As shown in FIGS. 1 and 2, the intervertebral implant 10 is configured to expand from a first dimension to a selected second dimension. The implant 10 includes a locking arrangement 50 that secures the implant at the selected second dimension. That is, the implant 10 is configured to permit expansion to, and be secured at, a selected one of a variety of second dimensions. Expansion is accomplished by rotating one end 14, 16 of the helical body 12 in relation to the other end 14, 16. As will be described hereinafter, the implant is also configured to permit contraction from the selected second dimension to a reduced dimension between the second dimension and the first dimension, or contraction back to the first dimension.

Referring again to FIG. 3, the helical body 12 of the implant 10 is typically machined to provide the features herein disclosed. In one embodiment, the helical body is made of titanium, or other biocompatible materials such as stainless steel, graphite, carbon fiber materials, PEEK, nitinol, or various plastics and composites of the foregoing. Preferably, the helical body material provides the strength necessary to withstand forces from the intervertebral implant when positioned between two vertebral elements. In addition, the material preferably provides the flexibility to change shape or the dimension of the implant 10 by twisting or rotation, as will be described in greater detail hereinafter.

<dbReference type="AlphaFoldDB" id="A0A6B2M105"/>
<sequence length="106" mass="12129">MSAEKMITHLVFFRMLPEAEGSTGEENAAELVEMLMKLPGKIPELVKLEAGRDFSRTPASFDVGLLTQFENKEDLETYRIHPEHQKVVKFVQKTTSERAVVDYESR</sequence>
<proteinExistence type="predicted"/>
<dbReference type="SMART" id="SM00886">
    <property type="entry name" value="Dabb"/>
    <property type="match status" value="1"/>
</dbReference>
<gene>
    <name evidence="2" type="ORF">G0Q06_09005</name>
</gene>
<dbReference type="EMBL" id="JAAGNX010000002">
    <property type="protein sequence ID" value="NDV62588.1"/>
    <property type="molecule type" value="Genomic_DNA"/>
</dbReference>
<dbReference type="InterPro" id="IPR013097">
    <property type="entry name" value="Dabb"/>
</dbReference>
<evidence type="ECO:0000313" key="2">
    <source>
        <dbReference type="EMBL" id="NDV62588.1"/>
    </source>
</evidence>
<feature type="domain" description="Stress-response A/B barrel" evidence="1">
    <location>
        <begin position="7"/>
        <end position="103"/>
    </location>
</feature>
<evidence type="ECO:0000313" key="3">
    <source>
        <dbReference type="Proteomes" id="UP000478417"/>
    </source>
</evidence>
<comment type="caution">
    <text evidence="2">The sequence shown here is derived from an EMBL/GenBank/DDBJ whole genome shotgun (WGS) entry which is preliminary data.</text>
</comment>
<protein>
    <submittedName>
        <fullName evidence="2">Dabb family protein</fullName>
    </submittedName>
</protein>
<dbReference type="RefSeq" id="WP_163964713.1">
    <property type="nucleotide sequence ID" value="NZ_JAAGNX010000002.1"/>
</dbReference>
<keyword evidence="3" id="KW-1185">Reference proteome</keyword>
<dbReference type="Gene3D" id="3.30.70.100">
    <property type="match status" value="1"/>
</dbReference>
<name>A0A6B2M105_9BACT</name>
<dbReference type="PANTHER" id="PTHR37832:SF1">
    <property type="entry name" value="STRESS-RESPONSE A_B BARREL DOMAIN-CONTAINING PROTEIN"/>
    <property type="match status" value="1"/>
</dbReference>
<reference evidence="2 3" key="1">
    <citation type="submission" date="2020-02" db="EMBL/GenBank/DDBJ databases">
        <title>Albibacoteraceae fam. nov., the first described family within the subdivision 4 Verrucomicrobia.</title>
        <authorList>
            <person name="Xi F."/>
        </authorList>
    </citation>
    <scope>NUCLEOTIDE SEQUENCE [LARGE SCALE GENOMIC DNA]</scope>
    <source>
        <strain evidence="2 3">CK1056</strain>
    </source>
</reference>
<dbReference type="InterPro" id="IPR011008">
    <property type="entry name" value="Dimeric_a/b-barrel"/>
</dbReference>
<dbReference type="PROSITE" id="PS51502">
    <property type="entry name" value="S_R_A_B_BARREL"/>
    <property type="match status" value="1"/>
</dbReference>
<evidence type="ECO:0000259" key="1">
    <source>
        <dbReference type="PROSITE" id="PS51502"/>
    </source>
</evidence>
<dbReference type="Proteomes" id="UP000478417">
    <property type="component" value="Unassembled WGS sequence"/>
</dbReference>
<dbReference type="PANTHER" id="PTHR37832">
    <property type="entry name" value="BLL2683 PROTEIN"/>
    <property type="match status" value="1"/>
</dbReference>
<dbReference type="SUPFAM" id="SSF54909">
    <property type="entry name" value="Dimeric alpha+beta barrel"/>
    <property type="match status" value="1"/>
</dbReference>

The first and second securing pieces 18, 20 can also be machined, or may be molded to provide the features herein disclosed. Each of the pieces 18, 20 may be made of the same material as the helical body 12, or may be made of a different material than the helical body or one another. Representative materials typically include biocompatible materials such as stainless steel, graphite, carbon fiber materials, PEEK, nitinol, or various plastics and composites of the foregoing. In the preferred embodiment, the first and second securing pieces 18, 20 are made of titanium.